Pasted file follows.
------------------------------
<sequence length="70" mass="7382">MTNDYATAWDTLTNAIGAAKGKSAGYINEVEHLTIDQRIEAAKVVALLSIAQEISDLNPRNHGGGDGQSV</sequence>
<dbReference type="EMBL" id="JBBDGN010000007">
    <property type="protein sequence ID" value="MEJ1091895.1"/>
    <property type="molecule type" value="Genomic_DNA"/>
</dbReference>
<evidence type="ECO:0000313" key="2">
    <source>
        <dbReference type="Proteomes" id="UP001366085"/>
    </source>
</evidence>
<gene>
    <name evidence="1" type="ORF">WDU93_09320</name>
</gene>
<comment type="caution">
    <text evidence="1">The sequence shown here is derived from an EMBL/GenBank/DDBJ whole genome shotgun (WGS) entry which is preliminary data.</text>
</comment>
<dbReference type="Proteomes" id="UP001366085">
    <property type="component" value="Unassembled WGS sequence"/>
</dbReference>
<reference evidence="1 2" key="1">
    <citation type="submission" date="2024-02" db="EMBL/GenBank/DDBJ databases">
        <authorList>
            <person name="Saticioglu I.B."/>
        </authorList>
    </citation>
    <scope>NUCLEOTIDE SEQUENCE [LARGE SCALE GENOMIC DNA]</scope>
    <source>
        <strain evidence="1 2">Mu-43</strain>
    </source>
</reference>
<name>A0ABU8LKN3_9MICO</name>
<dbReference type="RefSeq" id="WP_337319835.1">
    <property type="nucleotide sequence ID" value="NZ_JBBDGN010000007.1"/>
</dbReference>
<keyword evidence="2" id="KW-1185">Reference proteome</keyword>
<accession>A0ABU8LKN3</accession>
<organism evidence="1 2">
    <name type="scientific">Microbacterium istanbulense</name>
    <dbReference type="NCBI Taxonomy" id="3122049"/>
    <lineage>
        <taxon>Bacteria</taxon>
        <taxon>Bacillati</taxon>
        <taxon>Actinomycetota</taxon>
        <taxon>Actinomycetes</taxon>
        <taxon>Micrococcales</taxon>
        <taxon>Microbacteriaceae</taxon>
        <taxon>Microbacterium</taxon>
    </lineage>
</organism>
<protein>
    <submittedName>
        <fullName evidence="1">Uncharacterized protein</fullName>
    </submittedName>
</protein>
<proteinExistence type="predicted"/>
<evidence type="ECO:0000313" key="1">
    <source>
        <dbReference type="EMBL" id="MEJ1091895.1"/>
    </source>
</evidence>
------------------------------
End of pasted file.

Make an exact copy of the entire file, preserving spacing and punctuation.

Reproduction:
<sequence length="70" mass="7382">MTNDYATAWDTLTNAIGAAKGKSAGYINEVEHLTIDQRIEAAKVVALLSIAQEISDLNPRNHGGGDGQSV</sequence>
<dbReference type="EMBL" id="JBBDGN010000007">
    <property type="protein sequence ID" value="MEJ1091895.1"/>
    <property type="molecule type" value="Genomic_DNA"/>
</dbReference>
<evidence type="ECO:0000313" key="2">
    <source>
        <dbReference type="Proteomes" id="UP001366085"/>
    </source>
</evidence>
<gene>
    <name evidence="1" type="ORF">WDU93_09320</name>
</gene>
<comment type="caution">
    <text evidence="1">The sequence shown here is derived from an EMBL/GenBank/DDBJ whole genome shotgun (WGS) entry which is preliminary data.</text>
</comment>
<dbReference type="Proteomes" id="UP001366085">
    <property type="component" value="Unassembled WGS sequence"/>
</dbReference>
<reference evidence="1 2" key="1">
    <citation type="submission" date="2024-02" db="EMBL/GenBank/DDBJ databases">
        <authorList>
            <person name="Saticioglu I.B."/>
        </authorList>
    </citation>
    <scope>NUCLEOTIDE SEQUENCE [LARGE SCALE GENOMIC DNA]</scope>
    <source>
        <strain evidence="1 2">Mu-43</strain>
    </source>
</reference>
<name>A0ABU8LKN3_9MICO</name>
<dbReference type="RefSeq" id="WP_337319835.1">
    <property type="nucleotide sequence ID" value="NZ_JBBDGN010000007.1"/>
</dbReference>
<keyword evidence="2" id="KW-1185">Reference proteome</keyword>
<accession>A0ABU8LKN3</accession>
<organism evidence="1 2">
    <name type="scientific">Microbacterium istanbulense</name>
    <dbReference type="NCBI Taxonomy" id="3122049"/>
    <lineage>
        <taxon>Bacteria</taxon>
        <taxon>Bacillati</taxon>
        <taxon>Actinomycetota</taxon>
        <taxon>Actinomycetes</taxon>
        <taxon>Micrococcales</taxon>
        <taxon>Microbacteriaceae</taxon>
        <taxon>Microbacterium</taxon>
    </lineage>
</organism>
<protein>
    <submittedName>
        <fullName evidence="1">Uncharacterized protein</fullName>
    </submittedName>
</protein>
<proteinExistence type="predicted"/>
<evidence type="ECO:0000313" key="1">
    <source>
        <dbReference type="EMBL" id="MEJ1091895.1"/>
    </source>
</evidence>